Finally, a very large pencil sketch. It looks like it is drawn on parchment, but that is only because I needed to manipulate the image for the pencil lines to show up at all. I had made a cardboard model, put it on a mirror, and based the sketch on that. That explains the thinness of the limbs and the lack of any perspective drawing guides.

I stopped development there. In hindsight, I may have been right to do so. While I still like the composition, almost enough to pick up the design again, an ecological point of view suggests this animal to be in trouble. It is obviously quite well adapted to move around on expanses of flat ice. Are these then around from most of the year? What does it find there to eat? The animal would probably be very clumsy on dry land, and its modified wings will not allow it to fly. Oh well; back into the archives, I guess.


Spugpow said...

Ecology: It could live on sea ice around the pole, and go into torpor in the summer. Do snow sailers exist? A ice-sailer on the tundra might have better access to food and less difficulty come summer...

On Earth, only soaring birds like vultures are energy efficient enough to be specialist scavengers. Since the poles are obviously devoid of thermals, perhaps the ice runner's similarly energy efficient mode of locomotion has allowed it to step into the scavenging niche, like a more specialized arctic fox.

Incidentally, this post has made me curious about the polar ecosystem on Furaha. Are there blubber-insulated fishes V in place of seals? Giant hexapod carnivores in place of polar bears?

rodlox said...

I have a different question: if the sails are derived from wings, are these wings drawn from additional limbs (like the Furaha fliers we see on your site), or are the sail-wings derived from elsewhere? (thus making them perhaps the equivilent of a tuatara surviving while its kin all perished)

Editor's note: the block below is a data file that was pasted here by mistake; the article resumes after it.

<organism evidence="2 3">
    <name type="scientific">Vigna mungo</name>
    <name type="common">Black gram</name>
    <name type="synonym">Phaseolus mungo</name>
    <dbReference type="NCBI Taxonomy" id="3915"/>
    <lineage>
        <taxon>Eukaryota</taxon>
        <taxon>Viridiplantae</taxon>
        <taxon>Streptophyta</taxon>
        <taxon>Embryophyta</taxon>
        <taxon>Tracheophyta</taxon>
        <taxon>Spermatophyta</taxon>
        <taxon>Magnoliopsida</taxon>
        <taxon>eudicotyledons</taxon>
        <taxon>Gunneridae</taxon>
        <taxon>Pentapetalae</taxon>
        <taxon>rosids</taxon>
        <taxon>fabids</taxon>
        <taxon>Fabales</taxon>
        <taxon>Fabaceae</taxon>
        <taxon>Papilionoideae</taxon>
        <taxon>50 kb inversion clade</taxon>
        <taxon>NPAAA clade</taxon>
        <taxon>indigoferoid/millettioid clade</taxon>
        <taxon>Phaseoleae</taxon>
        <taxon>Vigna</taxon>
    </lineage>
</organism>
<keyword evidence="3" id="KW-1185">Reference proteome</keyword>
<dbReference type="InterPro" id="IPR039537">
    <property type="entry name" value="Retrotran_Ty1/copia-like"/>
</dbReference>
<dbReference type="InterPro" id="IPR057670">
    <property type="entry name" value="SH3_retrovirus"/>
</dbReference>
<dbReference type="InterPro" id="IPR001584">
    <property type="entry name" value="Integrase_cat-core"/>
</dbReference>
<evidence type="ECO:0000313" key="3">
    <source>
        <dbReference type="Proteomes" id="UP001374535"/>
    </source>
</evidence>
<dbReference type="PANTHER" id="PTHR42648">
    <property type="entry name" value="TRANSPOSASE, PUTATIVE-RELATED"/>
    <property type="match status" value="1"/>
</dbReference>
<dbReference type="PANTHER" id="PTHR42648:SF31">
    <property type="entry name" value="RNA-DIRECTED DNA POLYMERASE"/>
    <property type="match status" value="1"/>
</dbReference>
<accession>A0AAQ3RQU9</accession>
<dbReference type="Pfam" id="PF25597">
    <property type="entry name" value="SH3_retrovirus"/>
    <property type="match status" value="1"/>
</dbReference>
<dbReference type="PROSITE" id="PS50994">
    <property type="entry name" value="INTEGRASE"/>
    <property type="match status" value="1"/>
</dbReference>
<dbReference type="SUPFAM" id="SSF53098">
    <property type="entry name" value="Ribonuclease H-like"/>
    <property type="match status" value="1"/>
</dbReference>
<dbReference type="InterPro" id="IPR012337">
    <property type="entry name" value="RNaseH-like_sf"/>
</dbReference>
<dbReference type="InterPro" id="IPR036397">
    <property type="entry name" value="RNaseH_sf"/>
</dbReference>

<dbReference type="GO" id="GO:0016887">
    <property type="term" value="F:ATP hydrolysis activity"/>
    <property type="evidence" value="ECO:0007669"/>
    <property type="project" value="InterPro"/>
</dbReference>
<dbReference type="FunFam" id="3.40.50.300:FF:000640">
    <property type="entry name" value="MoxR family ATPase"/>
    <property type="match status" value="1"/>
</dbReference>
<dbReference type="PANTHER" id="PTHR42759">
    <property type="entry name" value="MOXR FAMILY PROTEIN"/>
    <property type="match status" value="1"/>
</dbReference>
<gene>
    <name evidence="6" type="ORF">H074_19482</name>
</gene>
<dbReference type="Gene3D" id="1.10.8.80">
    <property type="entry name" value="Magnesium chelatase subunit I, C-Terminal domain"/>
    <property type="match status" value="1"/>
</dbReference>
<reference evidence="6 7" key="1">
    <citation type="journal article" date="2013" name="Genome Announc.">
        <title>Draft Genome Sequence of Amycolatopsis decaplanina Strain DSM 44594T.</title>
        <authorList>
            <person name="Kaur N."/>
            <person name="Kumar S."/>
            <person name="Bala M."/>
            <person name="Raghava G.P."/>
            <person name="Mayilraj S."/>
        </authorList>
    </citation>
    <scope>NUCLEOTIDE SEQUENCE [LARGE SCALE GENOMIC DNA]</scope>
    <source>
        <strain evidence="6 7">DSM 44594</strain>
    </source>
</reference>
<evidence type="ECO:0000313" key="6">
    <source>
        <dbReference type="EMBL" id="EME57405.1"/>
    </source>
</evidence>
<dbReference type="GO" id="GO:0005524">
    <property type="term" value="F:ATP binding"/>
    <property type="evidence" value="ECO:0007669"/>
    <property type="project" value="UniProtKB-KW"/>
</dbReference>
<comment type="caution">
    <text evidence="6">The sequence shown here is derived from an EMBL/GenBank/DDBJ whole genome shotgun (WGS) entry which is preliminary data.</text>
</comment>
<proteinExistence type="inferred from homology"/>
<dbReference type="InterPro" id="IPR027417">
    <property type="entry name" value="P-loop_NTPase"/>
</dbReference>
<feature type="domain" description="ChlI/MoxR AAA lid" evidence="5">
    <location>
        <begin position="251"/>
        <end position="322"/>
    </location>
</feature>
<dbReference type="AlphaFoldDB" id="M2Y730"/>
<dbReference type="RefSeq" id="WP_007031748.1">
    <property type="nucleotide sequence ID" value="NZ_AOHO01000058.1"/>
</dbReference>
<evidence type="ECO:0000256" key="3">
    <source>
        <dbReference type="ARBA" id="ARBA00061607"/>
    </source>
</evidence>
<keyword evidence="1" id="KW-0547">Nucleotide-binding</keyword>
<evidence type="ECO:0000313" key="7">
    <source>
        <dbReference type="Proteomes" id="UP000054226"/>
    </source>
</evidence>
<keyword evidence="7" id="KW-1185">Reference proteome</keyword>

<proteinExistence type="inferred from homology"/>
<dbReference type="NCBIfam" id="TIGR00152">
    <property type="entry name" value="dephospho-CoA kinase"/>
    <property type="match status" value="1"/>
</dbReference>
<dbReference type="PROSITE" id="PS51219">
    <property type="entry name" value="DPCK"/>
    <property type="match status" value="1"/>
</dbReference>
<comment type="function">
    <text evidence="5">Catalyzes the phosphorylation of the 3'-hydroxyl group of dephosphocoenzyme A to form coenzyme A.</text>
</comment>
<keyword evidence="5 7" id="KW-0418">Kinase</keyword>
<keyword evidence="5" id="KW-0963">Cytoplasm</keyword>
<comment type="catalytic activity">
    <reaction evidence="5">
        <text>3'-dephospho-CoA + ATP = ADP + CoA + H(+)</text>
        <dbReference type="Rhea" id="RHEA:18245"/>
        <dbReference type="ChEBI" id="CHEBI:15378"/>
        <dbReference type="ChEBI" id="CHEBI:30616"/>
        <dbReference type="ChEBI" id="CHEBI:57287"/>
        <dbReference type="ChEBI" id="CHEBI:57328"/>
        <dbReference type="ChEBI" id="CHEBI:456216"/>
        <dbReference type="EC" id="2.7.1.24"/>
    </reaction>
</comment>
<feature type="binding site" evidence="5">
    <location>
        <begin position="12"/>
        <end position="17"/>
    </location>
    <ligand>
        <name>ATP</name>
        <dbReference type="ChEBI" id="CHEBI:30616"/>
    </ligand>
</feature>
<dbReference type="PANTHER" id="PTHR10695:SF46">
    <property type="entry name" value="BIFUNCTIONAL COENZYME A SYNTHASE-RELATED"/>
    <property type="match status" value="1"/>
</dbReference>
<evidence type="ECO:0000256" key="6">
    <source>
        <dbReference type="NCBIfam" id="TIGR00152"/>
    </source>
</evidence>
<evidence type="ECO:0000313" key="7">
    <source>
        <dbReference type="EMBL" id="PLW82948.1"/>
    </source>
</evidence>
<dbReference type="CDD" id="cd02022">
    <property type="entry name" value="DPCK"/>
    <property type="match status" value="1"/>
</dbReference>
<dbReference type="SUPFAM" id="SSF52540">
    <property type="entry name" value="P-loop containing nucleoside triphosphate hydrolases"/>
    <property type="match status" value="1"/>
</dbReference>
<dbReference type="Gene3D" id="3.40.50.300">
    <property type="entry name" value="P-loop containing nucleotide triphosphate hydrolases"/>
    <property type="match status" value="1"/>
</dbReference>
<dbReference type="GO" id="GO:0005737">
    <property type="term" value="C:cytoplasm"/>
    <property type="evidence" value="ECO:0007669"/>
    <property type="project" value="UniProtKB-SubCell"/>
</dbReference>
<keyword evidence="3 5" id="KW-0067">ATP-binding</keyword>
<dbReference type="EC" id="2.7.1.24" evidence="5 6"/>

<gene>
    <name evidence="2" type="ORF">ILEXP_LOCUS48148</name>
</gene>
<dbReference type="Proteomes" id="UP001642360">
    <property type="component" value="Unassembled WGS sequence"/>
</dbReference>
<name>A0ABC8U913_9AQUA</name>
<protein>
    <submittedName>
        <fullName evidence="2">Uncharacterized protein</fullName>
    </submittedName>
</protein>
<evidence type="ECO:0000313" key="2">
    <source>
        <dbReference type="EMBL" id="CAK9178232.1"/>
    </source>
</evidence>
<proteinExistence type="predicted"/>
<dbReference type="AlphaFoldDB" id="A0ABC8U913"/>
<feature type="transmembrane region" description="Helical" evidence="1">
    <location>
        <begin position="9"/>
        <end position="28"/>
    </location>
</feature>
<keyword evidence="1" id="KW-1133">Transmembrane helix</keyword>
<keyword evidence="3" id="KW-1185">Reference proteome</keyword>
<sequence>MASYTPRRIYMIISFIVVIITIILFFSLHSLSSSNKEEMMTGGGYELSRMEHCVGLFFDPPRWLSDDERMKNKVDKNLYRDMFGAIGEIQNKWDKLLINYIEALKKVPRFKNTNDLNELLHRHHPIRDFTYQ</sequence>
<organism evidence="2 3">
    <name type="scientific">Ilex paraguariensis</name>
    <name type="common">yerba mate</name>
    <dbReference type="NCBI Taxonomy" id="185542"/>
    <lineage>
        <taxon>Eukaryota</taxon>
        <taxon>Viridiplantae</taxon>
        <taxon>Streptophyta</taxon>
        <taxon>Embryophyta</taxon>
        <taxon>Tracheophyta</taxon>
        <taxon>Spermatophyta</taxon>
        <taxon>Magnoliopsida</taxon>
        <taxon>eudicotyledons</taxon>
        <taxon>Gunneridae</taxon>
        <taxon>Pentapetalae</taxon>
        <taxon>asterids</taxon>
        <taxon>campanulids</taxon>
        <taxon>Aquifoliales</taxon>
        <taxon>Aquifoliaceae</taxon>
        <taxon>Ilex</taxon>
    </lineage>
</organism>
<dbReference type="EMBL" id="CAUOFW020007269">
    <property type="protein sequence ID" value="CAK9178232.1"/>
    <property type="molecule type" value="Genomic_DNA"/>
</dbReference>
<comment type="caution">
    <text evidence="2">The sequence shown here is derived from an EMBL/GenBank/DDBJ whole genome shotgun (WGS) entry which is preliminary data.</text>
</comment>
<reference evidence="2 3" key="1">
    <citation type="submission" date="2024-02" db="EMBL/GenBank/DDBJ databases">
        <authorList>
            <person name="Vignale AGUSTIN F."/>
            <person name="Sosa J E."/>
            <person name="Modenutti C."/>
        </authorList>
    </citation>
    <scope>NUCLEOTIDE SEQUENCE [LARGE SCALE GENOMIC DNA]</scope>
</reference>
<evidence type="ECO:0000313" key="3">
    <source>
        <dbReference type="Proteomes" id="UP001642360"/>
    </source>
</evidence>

Sigmund Nastrazzurro said...

I hardly explored polar biotopes on Furaha, so there aren't any snow sailers. Unlike Evan did with his Nereus project, I never sat down to work it out from the start. Perhaps I should have, but as it is, the Furaha project offers glimpses of life here and there, but not a comprehensive survey. Among the sketches there is at least one of a very large and very bloated hexapod stepping onto a frozen lake, though. At present the only fully worked-out animal with adaptations to a cold environment is the woolly-haired shuffler.

The wings of the schaatsbeest's ancestors either derived from novel formations of the skin/carapax, or from originally 'biramous' limbs. In this sense their body plan is a bit like that of Earth arthropods. There is at least one flying animal of this nature on a painting.

Spugpow said...

This post made me imagine a spider-like creature spinning a silken kite and using it to sail across it's icy environment ( look up "snow kiting" ). What do you think?

Evan Black said...

The concept of sailing has real-world precedent, and I think that a land-based sailor is particularly interesting. I might be wrong, but the sails seem a little small. What kind of speeds can these guys reach?

About the food: a possible source is ice algae. The schaatsbeest could zip along on the ice until it comes upon a patch on which to graze. Depending on the size of the creature (which is hard for me to pinpoint from the sketches alone) the creature may have to travel over large distances to find enough to sustain itself.

Such an undemanding food and little chance of predation means that the scaatsbeest can focus on its finding that food rather than eluding other creatures. Survival in cold environments is something that many of Earth's life forms do quite well, and I think this one could work too. In short, I guess I'm having a hard time seeing the ecological trouble the schaatsbeest faces.

Zerraspace said...

I'd be more worried about thermoregulation. Is the schaatbeest warm or cold-blooded? If it is the latter, it might be able to make it by with a very low metabolism, seeing as it can depend on the wind rather than its own power to move (although it will still need a means to keep its blood from freezing), but if it is the former, the schaatsbeest has no obvious means of insulation (at least, none than I can see) and those sails and widespread legs present a large surface area for heat loss. To that effect these structures could be folded against the body, but they will need to be extended again as soon as the schaatsbeest wishes to move. Are they perhaps composed largely of dead tissue with minimal blood flow and very few blood vessels so as to minimize the drain?

Evan Black said...

I'm not that worried about thermoregulation. It could have a low metabolism as well as proteins that keeps its cells from freezing despite the cold; minimal blood flow would be a good factor as well. It could also hibernate during the really cold seasons, emerging only in the "relatively" warm summer to feed on algae blooms.

Petr said...

I know this is an old post, but what if you (kind of) resurrected this idea and made it a water skiter instead of an ice skiter? like the water strider, only with sails :D